CDC: Heart inflammation cases in ages 16-24 ‘higher than expected’ after mRNA COVID-19 shots
NEW YORK — Preliminary findings from two vaccine safety monitoring systems suggest a higher-than-expected number of cases of heart inflammation after the second dose of mRNA COVID-19 vaccines in young men, the U.S. Centers for Disease Control and Prevention (CDC) said on Thursday.
More than half of the myocarditis or pericarditis cases reported to the U.S. Vaccine Adverse Event Reporting System after patients had received either the Pfizer/BioNTech or Moderna vaccines were in people between the ages of 12 and 24, the CDC said. Those age groups accounted for less that 9% of the doses administered.
“We clearly have an imbalance there,” Dr. Tom Shimabukuro, deputy director of the CDC’s Immunization Safety Office, said in a presentation to an advisory committee to the U.S. Food and Drug Administration that is meeting on Thursday.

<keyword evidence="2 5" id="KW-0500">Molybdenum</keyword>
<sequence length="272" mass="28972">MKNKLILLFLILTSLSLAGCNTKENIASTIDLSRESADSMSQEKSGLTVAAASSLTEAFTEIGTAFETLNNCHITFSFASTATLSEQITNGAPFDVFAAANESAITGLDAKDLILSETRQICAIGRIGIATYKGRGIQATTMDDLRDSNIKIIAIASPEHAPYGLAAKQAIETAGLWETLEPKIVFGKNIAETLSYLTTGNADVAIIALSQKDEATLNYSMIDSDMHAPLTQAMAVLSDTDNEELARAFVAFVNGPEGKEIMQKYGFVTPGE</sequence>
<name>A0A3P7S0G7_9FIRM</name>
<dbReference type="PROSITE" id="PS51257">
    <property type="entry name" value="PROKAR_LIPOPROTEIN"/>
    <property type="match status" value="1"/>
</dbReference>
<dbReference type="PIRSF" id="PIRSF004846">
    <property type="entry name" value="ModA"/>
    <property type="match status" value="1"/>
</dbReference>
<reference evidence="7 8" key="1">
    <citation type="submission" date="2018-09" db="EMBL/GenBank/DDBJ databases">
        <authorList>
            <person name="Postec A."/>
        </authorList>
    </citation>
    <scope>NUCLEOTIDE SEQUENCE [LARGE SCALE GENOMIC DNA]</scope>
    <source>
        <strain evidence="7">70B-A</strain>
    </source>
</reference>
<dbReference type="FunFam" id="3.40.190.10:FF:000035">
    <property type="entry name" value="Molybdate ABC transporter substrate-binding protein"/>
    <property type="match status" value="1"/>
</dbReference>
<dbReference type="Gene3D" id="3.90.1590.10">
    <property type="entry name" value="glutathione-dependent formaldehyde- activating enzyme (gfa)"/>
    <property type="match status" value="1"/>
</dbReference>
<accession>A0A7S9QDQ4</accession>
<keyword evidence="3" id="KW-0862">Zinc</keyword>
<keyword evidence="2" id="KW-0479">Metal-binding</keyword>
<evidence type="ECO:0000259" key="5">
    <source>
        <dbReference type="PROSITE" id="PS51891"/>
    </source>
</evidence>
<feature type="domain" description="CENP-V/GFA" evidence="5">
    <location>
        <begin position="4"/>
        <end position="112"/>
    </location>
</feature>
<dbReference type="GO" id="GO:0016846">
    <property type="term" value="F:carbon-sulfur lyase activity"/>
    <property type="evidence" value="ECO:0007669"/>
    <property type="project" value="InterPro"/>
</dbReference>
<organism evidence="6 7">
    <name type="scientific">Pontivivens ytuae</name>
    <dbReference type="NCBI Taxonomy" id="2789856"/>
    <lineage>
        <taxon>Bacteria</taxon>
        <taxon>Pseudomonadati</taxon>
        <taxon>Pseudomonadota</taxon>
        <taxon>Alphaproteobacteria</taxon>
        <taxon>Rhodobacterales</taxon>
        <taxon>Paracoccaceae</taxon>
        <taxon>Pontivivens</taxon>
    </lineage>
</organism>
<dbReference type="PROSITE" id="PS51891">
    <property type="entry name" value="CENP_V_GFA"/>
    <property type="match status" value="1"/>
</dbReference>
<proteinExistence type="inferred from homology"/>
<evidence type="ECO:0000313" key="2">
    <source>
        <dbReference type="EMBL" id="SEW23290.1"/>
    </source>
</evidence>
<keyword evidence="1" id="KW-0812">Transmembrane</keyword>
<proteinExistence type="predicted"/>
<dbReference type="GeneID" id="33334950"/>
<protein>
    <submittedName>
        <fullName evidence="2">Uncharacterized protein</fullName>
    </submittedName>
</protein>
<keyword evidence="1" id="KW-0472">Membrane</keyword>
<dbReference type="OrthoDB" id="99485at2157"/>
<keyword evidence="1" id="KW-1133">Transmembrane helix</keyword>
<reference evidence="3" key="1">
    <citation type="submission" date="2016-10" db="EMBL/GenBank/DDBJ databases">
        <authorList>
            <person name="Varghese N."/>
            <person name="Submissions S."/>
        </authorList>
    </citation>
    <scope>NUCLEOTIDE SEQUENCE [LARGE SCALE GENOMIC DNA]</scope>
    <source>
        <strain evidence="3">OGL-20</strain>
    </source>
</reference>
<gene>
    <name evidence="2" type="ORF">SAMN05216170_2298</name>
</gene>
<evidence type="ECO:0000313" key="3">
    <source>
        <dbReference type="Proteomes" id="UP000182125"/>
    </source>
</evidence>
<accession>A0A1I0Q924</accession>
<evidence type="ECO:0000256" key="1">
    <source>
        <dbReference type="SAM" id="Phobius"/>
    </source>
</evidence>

He said that the Vaccine Safety Datalink (VSD) – another safety monitoring system – showed an increased incidence of the heart inflammation in 16 to 39 year olds after their second dose of the shots when compared to the rate observed after their first dose.
The limited data shows that most of the patients – at least 81% of them – had a full recovery from their symptoms, Shimabukuro said.
Pfizer and Moderna were not immediately available for comment.
Israel’s Health Ministry has said it found a likely link to vaccination in a small number of myocarditis cases observed mainly in young men who received Pfizer’s COVID-19 vaccine.
The CDC said it will hold a meeting of its Advisory Committee on Immunization Practices next week to further evaluate the evidence and assess the risk of myocarditis following mRNA vaccination for COVID-19.
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